LLRN5 Poland, the fifth conference of the Labour Law Research Network, ran from 27-29 June 2021, hosted by the University of Warsaw. Naturally, the conference was online due to the COVID-19 Pandemic, but the event was nonetheless a success. There were seven overarching conference themes, with more than 40 panels each day. Unsurprisingly, there was a huge variety topics addressed, from the future directions of EU labour law to trade and labour standards.
In addition to presenting a paper defending a republican theory of labour law, I had the opportunity to attend and comment upon a number of panels on the theme of automation. In this blog post, I would like to briefly summaries some aspects of those presentations I attended on this theme before reflecting thereupon. I cannot hope to do justice to the presenters ideas in full and await their final published thoughts. Therefore, what follows must be considered by the reader to be highly preliminary and incomplete.
Automation at Work
Valerio de Stefano and Silvia Rainone discussed the ignorance of EU law policy towards the potential of AI to regulate the workplace. As Prof de Stefano recently noted on this blog, the EU’s draft AI Regulation does not address labour issues in detail. The role of AI in the workplace is categorised as “high risk” but nonetheless remain permissible. Moreover, the proposed regulation does not question the morality/legality of AI in the workplace, eg, workplace monitoring. In other words, the appropriateness of increased technological management in the workplace is ignored completely.
Jeremias Adams-Prassl and Aislinn Kelly-Lyth addressed the now well-analysed question of whether automated discrimination is lawful. Ms Kelly-Lyth published an article on this question in the Oxford Journal of Legal Studies earlier this year, arguing that much of such discrimination is indirect and therefore justifiable. However, in this presentation, Prof Adams-Prassl and Ms Kelly-Lyth sought to argue that such discrimination is, on occasion, direct and cannot therefore be justified. One of the most interesting points made by Ms Kelly-Lyth was that one of the “selling points” of such technology is that it is better than human beings, but if it discriminates unlawfully nonetheless, is that a good enough justification?
In terms of potential solutions to the problems these speakers and others raised, a number emerged in later presentations. Einat Albin suggested that it might be appropriate to impose legal obligations on AI manufacturing companies and even AI itself. Unsurprisingly, there are serious philosophical and practical questions emerging from the latter proposal, but the idea should not be dismissed off-hand.
Tammy Katsabian suggested the need to ensure detailed compliance with labour law in the design of technological-management systems. For example, Dr Katsabian noted that customer-rating systems, which play an important role in performance management within the platform economy, should be designed so that, eg, customers can only provide non-discriminatory feedback.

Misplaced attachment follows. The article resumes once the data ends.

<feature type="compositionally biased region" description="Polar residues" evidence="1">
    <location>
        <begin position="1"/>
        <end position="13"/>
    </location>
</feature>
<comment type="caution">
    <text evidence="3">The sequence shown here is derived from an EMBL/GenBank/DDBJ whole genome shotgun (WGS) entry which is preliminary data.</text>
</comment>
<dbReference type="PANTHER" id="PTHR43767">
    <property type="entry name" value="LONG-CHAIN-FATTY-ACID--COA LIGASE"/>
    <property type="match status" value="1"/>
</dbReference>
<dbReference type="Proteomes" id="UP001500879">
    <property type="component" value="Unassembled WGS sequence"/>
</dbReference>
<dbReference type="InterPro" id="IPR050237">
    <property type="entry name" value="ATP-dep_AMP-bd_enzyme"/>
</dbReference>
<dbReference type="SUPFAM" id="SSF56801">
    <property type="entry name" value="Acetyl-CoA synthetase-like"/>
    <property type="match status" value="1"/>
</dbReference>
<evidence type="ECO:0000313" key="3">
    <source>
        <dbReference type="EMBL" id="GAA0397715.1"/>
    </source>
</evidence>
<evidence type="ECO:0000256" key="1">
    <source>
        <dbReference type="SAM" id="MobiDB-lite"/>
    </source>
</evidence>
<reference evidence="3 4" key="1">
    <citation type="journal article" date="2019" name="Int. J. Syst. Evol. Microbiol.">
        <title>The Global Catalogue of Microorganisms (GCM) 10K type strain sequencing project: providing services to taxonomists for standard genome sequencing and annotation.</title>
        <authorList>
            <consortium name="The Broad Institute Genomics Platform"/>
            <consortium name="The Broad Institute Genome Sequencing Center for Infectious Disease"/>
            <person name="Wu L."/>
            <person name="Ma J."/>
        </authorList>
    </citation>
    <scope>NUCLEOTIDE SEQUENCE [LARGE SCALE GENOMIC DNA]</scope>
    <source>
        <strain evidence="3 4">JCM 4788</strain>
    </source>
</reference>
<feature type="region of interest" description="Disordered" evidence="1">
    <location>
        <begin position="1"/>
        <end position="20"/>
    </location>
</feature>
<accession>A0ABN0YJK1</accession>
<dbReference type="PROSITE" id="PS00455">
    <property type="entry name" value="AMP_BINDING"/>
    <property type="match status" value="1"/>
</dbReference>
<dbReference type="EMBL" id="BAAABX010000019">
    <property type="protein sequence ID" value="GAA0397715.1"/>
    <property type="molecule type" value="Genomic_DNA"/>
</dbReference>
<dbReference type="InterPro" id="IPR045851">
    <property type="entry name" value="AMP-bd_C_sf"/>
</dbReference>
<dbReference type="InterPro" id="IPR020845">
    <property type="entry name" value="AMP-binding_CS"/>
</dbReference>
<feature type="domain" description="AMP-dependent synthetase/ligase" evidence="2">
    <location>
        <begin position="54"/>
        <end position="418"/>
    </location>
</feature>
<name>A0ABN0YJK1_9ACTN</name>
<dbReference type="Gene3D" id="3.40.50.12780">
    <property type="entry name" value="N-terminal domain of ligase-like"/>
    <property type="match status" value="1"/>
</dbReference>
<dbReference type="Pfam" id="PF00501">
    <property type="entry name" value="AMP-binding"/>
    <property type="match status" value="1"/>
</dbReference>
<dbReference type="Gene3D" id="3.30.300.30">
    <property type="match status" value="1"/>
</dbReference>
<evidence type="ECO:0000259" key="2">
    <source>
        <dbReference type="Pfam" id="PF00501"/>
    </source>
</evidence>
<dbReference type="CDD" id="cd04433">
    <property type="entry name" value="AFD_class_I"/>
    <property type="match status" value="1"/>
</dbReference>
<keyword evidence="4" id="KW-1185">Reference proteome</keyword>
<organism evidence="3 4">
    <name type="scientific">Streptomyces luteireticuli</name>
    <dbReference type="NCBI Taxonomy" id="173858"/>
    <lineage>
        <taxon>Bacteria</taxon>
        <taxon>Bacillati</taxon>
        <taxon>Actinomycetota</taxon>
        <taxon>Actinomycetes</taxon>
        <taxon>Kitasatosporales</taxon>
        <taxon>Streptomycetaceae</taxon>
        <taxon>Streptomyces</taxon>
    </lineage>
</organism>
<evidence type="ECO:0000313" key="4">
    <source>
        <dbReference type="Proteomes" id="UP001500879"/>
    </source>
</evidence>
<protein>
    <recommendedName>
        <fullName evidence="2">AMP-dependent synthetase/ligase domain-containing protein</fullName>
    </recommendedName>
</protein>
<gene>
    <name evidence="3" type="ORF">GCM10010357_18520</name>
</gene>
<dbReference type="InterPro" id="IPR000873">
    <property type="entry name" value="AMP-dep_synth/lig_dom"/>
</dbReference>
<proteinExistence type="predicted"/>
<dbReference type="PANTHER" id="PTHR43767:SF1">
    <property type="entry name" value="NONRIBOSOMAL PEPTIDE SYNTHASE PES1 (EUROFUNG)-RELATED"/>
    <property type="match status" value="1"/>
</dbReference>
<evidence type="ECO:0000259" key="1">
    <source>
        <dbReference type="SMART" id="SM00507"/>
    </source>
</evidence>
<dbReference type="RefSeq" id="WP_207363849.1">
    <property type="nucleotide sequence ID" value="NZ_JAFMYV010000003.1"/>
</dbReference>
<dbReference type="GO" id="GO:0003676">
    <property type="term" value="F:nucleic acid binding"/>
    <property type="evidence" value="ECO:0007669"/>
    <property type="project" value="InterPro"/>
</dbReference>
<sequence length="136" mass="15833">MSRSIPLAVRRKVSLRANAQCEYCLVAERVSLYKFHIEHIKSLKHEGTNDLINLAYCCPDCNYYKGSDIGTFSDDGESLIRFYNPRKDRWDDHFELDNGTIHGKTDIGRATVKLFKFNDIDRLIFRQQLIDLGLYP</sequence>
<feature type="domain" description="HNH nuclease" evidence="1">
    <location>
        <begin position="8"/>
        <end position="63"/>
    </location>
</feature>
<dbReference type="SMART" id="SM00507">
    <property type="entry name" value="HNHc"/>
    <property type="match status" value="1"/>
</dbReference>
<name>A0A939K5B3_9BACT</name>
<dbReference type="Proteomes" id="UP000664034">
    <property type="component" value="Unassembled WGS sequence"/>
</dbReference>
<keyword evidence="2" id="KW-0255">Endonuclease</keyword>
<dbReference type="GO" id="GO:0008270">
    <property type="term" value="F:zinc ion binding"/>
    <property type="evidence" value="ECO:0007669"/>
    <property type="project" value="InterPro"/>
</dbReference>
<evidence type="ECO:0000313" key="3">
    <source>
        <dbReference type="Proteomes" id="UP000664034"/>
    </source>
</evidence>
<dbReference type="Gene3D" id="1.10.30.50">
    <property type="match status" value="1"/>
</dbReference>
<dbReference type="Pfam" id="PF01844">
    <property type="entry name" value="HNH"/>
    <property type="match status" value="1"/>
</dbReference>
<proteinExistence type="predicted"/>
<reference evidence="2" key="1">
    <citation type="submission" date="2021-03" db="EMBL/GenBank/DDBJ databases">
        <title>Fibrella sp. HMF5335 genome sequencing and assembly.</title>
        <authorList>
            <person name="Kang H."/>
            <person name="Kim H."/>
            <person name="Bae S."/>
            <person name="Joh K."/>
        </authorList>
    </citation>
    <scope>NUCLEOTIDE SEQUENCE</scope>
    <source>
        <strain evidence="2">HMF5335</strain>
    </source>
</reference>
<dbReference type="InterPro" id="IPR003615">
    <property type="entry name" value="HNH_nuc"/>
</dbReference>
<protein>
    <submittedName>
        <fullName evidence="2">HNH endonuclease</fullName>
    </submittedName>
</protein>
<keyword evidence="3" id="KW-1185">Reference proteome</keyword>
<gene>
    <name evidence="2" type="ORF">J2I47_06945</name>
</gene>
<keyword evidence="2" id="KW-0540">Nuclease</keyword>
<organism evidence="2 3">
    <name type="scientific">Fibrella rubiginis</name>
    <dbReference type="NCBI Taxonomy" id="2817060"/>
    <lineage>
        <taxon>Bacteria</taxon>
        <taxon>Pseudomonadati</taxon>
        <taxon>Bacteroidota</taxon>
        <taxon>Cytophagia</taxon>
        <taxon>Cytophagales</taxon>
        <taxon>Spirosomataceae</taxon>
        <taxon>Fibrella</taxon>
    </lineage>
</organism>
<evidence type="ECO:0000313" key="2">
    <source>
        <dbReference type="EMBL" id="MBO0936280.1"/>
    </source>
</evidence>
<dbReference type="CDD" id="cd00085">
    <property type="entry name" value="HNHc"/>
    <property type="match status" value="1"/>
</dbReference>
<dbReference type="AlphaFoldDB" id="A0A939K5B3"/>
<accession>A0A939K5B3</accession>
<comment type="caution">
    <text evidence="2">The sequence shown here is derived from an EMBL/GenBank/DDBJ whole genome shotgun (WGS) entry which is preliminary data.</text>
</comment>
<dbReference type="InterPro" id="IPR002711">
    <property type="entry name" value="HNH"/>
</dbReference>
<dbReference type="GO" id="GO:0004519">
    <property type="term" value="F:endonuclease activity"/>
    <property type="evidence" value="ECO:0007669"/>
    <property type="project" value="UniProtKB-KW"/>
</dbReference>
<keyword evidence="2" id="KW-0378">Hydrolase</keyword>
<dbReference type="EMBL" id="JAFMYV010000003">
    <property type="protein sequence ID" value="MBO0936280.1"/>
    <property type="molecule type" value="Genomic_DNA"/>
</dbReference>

With respect, missing from some of these earlier presentations were considerations of the utility of core labour rights in response to these problems. In a joint presentation, Joe Atkinson and Philippa Collins emphasised the importance of human rights in strengthening labour rights to date and refocussing the discussion on traditional rights such as the freedom of association and the emerging human right against unjustified dismissal. In my view, this seems to be the best approach, for the following reason.
The normal justification of labour law is the inequality of bargaining power between capital and labour. Traditionally, the best form of “anti-power” in response to this situation has been collective action in some way or another. And as historians of British and Irish labour law will know, the emergence of the right against unfair dismissal under statute was in response to overwhelming collective action by labour in the mid-twentieth century. What appears to be the subsequent constitutionalisation of this right by the ECtHR in recent years must be viewed as a direct result of collective action over many decades. It would therefore stand to reason that a continued and deepened focus on collective action as a response to the exacerbation of existing inequalities by technology in the workplace should be the primary path adopted by labour.
This is not to diminish the individual reform proposals of earlier presenters noted above; but what it does suggest is that such reforms are most likely to take place within the context of successful and sustained collective action.
Cynthia Estlund made a number of prefatory remarks in advance of the publication of her latest monograph this July, Automation Anxiety: Why and How to Save Work. The starting point of this monograph appears to be that, this time(!), technology really is going to replace jobs en masse. However, it is for humans to determine our future and whether it will be dystopian or broadly appealing. Unsurprisingly, Prof Estlund canvasses all of the usual labour law hot topics – the need for decent work, adequate income and allocating available work to facilitate more free time for all. The precise way in which these reforms are to be achieve are uncertain at this point but, in my humble opinion, it would seem that, once again, a conscious and collective choice needs to be made about the importance of work, its costs and benefits, in our culture.